John Wesley Hardin, Bad or Misunderstood?
John Wesley Hardin was born near Bonham, Texas on May 26, 1853 to parents James “Gip” Hardin and Mary Elizabeth Dixson. Hardin’s father was a Methodist preacher, and in those days, preachers often had huge territories to cover to save souls, so they were known as “circuit riders.” In his autobiography, Hardin describes his mother as being “highly cultured.”
In 1859 the family moved and settled into the town of Sumpter, in Trinity County, Texas. The couple had 10 children, John Wesley was the second, three years younger than his brother, Joseph Gibson Hardin. His father became the local school teacher, in a school where John Wesley and his siblings attended. Even then, he was passionate in his beliefs; in 1862 when the Civil War raged, he tried to run away from home at the age of 9 to join the Confederate Army but was foiled in the end by his father. During his subsequent years he built a reputation for being an outlaw, a killer, a “bad man.” But was he bad, or misunderstood?
Violence Was Common
Violence was common, a way of life in the west, and Hardin saw his first evidence of that when at the age of eight years old, he saw one man stab another to death. He later wrote this about the event: “Readers you see what drink and passion will do. If you wish to be successful in life, be temperate and control your passions. If you don’t, ruin and death is the result.” Perhaps he should have taken his own advice.
Trouble At School
The fact that his father was the school teacher didn’t stop him from getting into trouble in school. One of his first episodes was with another student who accused him of writing an insulting remark about a girl on the schoolhouse wall. Hardin denied it and in turn accused his accuser of being the author. The student charged at him with a knife. Hardin pulled his own knife and stabbed the student, coming close to killing him. He was nearly expelled for this incident.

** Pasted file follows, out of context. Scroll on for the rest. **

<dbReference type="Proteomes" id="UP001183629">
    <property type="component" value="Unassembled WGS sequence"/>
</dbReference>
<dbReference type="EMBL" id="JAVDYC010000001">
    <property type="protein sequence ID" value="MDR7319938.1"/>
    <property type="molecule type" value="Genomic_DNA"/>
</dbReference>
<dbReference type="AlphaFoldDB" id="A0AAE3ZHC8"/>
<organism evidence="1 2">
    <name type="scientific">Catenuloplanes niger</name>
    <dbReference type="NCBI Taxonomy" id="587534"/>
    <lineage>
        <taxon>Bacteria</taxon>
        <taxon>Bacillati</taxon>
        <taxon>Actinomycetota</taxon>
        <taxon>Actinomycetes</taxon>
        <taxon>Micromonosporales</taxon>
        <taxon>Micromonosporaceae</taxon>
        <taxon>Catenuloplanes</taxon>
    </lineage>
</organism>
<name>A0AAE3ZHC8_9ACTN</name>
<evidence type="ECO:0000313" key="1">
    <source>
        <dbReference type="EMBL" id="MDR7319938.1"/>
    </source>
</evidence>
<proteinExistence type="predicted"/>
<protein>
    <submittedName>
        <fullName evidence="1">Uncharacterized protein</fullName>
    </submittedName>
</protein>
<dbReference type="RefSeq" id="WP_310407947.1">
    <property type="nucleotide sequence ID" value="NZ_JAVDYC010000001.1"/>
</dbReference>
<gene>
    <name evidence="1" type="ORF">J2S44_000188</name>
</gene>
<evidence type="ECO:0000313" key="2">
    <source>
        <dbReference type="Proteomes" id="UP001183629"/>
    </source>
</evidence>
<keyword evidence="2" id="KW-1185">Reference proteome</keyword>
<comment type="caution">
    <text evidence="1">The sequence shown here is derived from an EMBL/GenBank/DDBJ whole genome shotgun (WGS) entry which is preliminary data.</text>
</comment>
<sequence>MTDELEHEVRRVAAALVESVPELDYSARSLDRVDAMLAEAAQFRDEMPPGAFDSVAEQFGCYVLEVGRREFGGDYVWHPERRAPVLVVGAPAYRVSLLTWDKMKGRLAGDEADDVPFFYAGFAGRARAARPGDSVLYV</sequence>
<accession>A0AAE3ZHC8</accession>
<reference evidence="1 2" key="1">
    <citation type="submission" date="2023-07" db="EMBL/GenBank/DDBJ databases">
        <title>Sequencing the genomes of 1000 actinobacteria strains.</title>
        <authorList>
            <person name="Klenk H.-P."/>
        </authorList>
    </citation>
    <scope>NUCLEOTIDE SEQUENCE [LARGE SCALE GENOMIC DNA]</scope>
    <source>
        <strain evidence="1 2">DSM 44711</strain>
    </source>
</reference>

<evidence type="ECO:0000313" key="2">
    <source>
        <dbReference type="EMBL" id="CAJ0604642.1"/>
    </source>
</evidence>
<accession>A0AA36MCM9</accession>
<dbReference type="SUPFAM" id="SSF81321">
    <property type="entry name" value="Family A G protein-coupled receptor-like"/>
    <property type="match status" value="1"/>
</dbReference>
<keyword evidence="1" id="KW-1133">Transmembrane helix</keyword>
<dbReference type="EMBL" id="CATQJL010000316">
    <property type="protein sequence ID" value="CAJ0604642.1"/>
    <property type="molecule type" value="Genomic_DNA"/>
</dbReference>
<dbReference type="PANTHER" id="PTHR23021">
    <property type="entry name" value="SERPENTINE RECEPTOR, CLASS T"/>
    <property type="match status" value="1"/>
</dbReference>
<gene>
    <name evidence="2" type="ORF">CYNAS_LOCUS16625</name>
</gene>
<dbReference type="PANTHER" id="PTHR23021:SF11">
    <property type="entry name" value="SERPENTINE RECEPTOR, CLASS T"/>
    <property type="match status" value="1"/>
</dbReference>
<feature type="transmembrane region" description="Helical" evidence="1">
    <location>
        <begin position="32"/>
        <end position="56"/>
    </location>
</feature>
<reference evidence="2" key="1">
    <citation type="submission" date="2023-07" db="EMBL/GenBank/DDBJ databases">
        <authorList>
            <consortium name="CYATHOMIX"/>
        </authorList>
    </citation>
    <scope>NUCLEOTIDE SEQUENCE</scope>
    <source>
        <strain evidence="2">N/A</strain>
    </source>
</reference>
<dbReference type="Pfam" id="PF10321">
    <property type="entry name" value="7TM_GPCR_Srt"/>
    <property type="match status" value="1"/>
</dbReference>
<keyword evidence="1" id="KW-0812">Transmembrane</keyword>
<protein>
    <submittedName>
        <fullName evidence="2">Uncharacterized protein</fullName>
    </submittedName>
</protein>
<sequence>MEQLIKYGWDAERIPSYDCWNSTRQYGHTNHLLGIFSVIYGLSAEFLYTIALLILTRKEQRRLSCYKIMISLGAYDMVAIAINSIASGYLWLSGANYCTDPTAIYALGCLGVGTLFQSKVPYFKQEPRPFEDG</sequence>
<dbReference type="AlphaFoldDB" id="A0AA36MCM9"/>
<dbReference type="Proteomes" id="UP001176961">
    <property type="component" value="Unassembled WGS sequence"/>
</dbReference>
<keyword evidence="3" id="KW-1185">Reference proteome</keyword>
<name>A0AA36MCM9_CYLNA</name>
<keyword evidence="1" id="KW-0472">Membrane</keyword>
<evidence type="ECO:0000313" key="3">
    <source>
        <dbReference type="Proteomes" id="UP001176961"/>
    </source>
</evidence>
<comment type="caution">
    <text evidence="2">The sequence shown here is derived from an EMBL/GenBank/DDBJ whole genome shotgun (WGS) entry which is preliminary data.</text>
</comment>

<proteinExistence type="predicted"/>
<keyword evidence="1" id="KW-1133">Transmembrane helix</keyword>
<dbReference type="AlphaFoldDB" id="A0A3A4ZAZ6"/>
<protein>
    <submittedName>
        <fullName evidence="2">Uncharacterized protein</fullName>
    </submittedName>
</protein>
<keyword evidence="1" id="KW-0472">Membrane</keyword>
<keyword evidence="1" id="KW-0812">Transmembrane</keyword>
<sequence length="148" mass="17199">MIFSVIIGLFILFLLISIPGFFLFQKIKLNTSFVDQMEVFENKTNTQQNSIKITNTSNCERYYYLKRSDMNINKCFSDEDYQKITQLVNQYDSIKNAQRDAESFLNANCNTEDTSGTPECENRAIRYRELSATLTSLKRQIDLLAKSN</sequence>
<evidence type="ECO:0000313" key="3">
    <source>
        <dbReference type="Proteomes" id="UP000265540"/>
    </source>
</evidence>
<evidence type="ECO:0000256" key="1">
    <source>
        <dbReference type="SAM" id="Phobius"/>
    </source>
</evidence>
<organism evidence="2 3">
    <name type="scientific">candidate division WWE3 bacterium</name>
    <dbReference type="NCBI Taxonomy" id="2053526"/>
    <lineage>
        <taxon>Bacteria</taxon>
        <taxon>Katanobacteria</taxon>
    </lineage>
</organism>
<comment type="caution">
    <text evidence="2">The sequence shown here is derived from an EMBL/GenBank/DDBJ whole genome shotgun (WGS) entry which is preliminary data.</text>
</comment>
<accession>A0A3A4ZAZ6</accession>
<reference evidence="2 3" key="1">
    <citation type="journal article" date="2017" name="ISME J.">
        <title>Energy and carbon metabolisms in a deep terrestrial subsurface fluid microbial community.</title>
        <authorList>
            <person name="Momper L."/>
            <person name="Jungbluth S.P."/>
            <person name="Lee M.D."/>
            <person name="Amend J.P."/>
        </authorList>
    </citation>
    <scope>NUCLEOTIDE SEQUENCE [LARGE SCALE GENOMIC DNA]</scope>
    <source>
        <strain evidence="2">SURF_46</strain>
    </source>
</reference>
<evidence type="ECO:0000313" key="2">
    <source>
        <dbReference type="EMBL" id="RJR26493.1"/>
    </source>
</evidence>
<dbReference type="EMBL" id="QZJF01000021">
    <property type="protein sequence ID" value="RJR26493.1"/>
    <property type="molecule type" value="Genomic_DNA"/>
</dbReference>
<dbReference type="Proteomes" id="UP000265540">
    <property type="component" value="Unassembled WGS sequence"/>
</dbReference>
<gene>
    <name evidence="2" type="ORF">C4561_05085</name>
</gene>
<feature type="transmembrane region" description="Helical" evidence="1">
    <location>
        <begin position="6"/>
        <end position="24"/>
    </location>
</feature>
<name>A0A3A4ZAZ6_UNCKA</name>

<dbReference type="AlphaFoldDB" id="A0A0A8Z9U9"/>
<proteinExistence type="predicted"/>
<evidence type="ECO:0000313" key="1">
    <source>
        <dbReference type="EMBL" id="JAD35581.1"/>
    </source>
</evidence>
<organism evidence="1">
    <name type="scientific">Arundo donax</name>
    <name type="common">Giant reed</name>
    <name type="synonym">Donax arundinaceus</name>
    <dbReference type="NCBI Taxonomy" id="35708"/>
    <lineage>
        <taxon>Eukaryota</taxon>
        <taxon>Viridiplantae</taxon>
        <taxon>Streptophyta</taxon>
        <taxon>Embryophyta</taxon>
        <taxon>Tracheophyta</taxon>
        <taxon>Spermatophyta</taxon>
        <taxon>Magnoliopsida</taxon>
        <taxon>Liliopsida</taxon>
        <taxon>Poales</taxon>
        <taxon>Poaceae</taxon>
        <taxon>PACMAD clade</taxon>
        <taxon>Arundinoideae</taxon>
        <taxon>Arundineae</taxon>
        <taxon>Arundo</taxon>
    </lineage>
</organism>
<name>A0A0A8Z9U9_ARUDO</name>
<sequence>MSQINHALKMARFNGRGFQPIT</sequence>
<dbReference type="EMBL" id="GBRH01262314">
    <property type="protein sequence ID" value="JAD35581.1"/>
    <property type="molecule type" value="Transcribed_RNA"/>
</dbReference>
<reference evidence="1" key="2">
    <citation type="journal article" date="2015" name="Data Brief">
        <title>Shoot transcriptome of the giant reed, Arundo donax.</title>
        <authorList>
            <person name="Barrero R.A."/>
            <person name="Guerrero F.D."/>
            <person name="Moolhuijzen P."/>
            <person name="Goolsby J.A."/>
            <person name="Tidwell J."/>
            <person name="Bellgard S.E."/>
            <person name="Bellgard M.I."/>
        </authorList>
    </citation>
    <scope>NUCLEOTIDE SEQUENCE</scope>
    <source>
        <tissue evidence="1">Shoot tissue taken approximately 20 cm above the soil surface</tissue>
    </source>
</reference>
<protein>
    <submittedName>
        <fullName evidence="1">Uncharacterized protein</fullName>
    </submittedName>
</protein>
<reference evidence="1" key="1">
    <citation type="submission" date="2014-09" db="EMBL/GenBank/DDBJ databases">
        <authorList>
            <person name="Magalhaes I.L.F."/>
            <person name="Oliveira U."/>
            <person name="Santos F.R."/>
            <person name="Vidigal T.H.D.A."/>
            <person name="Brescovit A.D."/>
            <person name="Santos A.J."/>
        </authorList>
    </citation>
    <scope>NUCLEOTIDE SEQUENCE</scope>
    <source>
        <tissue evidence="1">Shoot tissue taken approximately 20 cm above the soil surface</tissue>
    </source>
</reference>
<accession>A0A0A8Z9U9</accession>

When he was 15 years old, he challenged his uncle’s former slave to a wrestling match and won. According to Hardin’s account, the following day the man ambushed him as he rode by. Hardin shot him five times and then rode to get help for the man, who died three days later. Since his father didn’t believe he would get a fair trial in the Union occupied state, where over a third of the police were ex-slaves, he ordered him to hide. When his hiding place was discovered, three Union soldiers were sent to arrest him. Hardin confronted them and in his own words written later, “…I waylaid them, as I had no mercy on men whom I knew only wanted to get my body to torture and kill. It was war to the knife for me and I brought it on by opening the fight with a double-barreled shotgun and ended it with a cap and ball six-shooter. Thus it was by the fall of 1868 I had killed four men and was myself wounded in the arm.”
Man On The Run
Hardin was now a fugitive, wanted by the law, teaming up once with outlaw Frank Polk. Polk was wanted for the murder of a man named Tom Brady, and a contingent of soldiers pursued the two men. Polk was eventually captured, but Hardin was not. The two events coming one after the other were the beginning of the legend of John Wesley Hardin, “The Dark Angel of Texas,” who claimed to have killed 42 men, only 27 of which have been substantiated.
Captured and Tried
On January 20, 1875, the Texas Governor Richard B. Hubbard received authorization from the Legislature to offer a $4,000 reward for Hardin’s arrest. After the interception by the Texas Rangers, of a letter sent to Hardin’s father-in-law by his brother-in-law, Hardin was discovered hiding out on the Alabama-Florida border using the name “James W. Swain”. In his autobiography, Hardin admits using this name he picked up from a Town Marshal who married one of his cousins.
In March 1876 Hardin was involved in a quarrel with another man, and someone who stepped in to try to mediate the argument was wounded by Hardin. In November 1876 Hardin was arrested briefly for having marked cards in Mobile, Alabama. Two former slaves of his father’s, tried to capture Hardin in Florida in mid-1877. Hardin killed one and blinded the other.
On August 24, 1877, Rangers and local authorities confronted Hardin on a train in Pensacola, Florida. He attempted to draw a .44 Colt cap-and-ball pistol but it got caught up in his suspenders. The officers knocked Hardin unconscious. They arrested two of his companions and one Ranger killed a third man, who had a pistol in his hand. Hardin claimed that he was captured while smoking his pipe and that his pistol was found under his shirt after his arrest.